From the President: Idaho a Gateway to the Stars
One of my earliest memories is huddling around the television with my sister in our living room in Waukegan, Illinois, nervously watching astronaut John Glenn become the first American to orbit the earth. Like many boys and girls — and women and men from all walks of life in 1962 — I was awed by the accomplishment of going to space and successfully returning. The idea that one could travel around the Earth and return safely was incredible. Glenn — who passed away last November — was a true American explorer, displaying great personal courage as he advanced our understanding of the universe.
Space still retains that power to inspire and amaze. Recent explorations of Mars and Pluto give us new information about our solar system, replete with stunning imagery and fascinating stories. But people might be surprised to learn how close to home some discoveries originate. The Vandal spirit of innovation and excellence touches a wide variety of space-related projects. You will find a UI connection to the Cassini mission to Saturn, manned space flight through private companies, and to technology that has direct applications to life down here in Idaho. Many of those interesting stories are showcased in this issue of Here We Have Idaho. If a route to the “final frontier” begins some-what unexpectedly here in Vandal country, that’s a testament to the mission of our university and the excellence we have built over the years. A public research university like ours can take pride in offering students from Idaho and elsewhere the chance to study the world beyond our world. In this respect, alone among Idaho institutions, our NASA Space Grant Consortium offers students and citizens the chance to be a part of a great endeavor.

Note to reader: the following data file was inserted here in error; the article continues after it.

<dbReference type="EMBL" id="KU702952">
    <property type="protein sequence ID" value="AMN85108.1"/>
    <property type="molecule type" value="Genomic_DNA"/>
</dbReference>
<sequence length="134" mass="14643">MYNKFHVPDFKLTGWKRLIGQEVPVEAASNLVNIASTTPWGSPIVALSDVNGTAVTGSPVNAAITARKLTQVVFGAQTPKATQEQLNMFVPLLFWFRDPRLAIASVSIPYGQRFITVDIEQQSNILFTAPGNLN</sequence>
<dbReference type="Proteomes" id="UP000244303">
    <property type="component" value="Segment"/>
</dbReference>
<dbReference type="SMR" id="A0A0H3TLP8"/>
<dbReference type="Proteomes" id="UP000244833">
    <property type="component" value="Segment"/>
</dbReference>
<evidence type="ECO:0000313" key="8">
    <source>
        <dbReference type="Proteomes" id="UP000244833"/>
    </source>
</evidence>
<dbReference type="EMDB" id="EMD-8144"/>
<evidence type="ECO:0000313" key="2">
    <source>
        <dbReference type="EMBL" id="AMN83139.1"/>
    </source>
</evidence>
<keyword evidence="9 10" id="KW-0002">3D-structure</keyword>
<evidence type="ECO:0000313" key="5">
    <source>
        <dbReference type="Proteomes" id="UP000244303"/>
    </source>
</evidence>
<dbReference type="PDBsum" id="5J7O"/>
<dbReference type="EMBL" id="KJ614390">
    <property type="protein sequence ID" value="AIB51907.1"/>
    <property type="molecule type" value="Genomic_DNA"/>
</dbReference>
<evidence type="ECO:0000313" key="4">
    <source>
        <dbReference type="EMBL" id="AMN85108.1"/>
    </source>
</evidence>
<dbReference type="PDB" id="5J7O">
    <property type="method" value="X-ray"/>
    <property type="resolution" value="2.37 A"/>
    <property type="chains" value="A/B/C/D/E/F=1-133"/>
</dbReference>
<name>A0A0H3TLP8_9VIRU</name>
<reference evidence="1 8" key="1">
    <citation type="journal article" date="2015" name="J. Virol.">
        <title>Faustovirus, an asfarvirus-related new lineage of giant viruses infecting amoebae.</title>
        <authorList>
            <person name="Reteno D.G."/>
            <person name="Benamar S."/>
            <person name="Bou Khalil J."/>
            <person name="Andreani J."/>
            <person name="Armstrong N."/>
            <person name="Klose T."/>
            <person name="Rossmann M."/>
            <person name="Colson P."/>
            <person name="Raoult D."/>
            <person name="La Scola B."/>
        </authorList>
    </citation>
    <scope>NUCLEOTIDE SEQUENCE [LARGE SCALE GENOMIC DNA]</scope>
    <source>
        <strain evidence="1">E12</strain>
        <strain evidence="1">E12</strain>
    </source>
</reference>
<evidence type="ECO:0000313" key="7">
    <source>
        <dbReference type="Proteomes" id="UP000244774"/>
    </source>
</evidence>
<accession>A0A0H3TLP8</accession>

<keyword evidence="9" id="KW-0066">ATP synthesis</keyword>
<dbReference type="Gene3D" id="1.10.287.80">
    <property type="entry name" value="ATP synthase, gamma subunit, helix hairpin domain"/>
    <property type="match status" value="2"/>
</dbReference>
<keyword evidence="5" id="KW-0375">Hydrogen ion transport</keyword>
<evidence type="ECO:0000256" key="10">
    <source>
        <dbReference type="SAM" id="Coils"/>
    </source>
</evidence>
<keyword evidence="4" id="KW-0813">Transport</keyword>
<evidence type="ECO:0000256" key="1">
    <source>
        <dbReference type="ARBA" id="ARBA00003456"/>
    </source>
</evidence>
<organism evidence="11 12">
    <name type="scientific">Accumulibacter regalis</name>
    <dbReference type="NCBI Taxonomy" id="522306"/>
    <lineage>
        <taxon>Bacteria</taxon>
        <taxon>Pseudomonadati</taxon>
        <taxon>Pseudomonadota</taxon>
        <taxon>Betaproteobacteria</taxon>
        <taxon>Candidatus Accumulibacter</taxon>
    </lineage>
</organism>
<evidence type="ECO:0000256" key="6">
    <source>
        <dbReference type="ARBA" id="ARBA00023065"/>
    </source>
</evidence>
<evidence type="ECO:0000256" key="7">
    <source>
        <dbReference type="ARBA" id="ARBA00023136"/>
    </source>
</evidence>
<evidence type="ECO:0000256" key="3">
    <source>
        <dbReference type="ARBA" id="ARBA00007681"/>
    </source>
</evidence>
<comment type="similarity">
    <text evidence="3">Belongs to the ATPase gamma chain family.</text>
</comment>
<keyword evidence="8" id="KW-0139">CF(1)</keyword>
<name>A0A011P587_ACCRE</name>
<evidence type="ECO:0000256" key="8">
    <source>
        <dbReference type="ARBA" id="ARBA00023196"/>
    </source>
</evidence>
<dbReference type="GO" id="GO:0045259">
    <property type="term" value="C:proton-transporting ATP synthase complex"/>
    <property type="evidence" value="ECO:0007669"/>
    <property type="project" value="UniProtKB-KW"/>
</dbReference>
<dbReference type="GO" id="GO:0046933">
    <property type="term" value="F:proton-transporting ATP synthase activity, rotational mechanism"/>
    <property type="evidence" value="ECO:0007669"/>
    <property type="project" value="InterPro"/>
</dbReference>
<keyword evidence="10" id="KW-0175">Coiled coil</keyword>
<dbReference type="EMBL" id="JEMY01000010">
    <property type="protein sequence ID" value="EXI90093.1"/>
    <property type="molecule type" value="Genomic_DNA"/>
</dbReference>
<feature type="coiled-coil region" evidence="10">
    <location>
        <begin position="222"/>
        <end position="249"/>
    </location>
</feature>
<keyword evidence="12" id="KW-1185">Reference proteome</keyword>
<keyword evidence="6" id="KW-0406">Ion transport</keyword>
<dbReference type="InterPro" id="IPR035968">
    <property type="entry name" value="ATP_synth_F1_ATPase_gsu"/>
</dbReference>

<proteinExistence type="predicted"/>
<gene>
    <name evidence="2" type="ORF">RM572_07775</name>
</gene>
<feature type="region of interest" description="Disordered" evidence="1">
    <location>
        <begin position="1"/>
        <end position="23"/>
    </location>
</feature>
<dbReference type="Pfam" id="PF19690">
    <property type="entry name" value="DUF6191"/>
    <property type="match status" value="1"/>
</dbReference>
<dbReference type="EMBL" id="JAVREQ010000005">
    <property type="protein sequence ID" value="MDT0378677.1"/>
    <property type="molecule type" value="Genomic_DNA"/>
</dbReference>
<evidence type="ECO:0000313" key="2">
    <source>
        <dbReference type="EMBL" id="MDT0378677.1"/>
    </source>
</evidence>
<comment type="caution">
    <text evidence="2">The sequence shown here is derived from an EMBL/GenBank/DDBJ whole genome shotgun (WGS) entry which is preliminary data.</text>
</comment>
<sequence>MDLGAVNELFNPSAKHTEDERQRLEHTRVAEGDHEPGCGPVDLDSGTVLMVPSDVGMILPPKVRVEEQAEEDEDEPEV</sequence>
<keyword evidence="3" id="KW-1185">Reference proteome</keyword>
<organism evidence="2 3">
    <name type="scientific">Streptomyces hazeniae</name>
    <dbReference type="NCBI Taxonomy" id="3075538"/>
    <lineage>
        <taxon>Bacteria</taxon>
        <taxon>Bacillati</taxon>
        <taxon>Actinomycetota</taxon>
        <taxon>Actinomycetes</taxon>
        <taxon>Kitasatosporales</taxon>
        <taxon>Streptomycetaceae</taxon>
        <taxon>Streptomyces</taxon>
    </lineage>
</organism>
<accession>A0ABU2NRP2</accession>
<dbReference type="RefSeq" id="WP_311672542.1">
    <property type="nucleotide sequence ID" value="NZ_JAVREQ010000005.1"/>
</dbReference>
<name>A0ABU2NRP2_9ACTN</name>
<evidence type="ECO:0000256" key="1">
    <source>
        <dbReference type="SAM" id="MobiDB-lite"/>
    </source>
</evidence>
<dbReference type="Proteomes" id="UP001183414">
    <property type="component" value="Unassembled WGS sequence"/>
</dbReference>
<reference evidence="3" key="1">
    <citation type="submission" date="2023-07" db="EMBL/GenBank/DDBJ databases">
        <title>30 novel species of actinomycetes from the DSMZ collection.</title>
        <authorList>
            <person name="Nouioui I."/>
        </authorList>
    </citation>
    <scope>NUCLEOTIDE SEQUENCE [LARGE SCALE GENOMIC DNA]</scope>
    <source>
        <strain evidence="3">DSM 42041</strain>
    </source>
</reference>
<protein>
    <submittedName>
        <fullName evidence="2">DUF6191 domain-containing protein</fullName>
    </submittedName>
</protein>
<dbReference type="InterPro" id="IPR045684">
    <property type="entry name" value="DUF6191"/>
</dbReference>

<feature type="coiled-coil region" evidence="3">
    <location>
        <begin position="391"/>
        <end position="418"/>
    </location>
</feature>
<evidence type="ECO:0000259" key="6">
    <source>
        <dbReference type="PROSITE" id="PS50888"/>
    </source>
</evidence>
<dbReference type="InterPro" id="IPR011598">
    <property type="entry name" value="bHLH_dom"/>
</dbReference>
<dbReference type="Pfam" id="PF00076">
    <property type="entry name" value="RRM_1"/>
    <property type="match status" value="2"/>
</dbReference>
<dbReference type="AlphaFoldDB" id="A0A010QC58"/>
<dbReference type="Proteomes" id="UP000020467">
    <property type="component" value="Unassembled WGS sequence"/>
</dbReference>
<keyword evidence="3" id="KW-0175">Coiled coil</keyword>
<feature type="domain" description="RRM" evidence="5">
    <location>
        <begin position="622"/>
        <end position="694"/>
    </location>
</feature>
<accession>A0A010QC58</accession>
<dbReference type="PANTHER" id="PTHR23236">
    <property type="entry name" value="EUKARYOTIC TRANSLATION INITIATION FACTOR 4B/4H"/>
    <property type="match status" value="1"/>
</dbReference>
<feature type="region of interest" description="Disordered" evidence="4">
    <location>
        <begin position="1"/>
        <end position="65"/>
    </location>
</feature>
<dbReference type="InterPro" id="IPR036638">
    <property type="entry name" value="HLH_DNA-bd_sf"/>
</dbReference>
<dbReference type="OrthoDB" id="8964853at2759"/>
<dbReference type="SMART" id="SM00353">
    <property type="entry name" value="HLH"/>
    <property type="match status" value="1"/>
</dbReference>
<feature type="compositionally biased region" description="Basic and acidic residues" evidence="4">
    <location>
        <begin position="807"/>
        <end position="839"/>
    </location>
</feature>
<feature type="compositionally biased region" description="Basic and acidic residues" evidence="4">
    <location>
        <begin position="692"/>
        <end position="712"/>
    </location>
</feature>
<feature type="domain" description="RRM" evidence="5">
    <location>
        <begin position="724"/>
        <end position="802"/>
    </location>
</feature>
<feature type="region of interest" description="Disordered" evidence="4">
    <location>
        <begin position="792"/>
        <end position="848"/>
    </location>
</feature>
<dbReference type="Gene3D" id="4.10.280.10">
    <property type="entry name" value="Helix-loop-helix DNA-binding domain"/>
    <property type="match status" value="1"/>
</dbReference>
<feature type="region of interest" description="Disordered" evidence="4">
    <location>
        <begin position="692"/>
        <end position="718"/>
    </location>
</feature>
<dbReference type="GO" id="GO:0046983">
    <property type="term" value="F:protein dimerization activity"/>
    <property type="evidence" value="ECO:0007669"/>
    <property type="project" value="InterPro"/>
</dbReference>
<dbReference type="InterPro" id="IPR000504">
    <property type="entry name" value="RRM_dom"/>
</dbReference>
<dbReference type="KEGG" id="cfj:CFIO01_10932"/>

I certainly didn’t follow John Glenn’s footsteps — my feet stayed closer to the ground, where I found a world to explore in fungi. But science is about the willingness to explore. That’s an attitude you can take with you to designing new rockets, sure, but just as easily to studying the natural world on earth, improving an organization, starting a company or designing public policy. The possibilities are nearly as endless as the stars in the sky.
We can all take pride in the UI researchers, alumni and students who are looking up at the sun and stars and planets to ask questions about what is out there, how we could learn more about it, and how we could use that knowledge back here on terra firma. Their work is going to inspire future generations to learn more, do more and be more. Someday soon, young boys and girls will be huddled around their televisions — or their phones and tablets and who knows what else — to share in the excitement and tension of another advancement. As you’ll see, there’s a good chance that achievement will have a Vandal connection.
Chuck Staben, President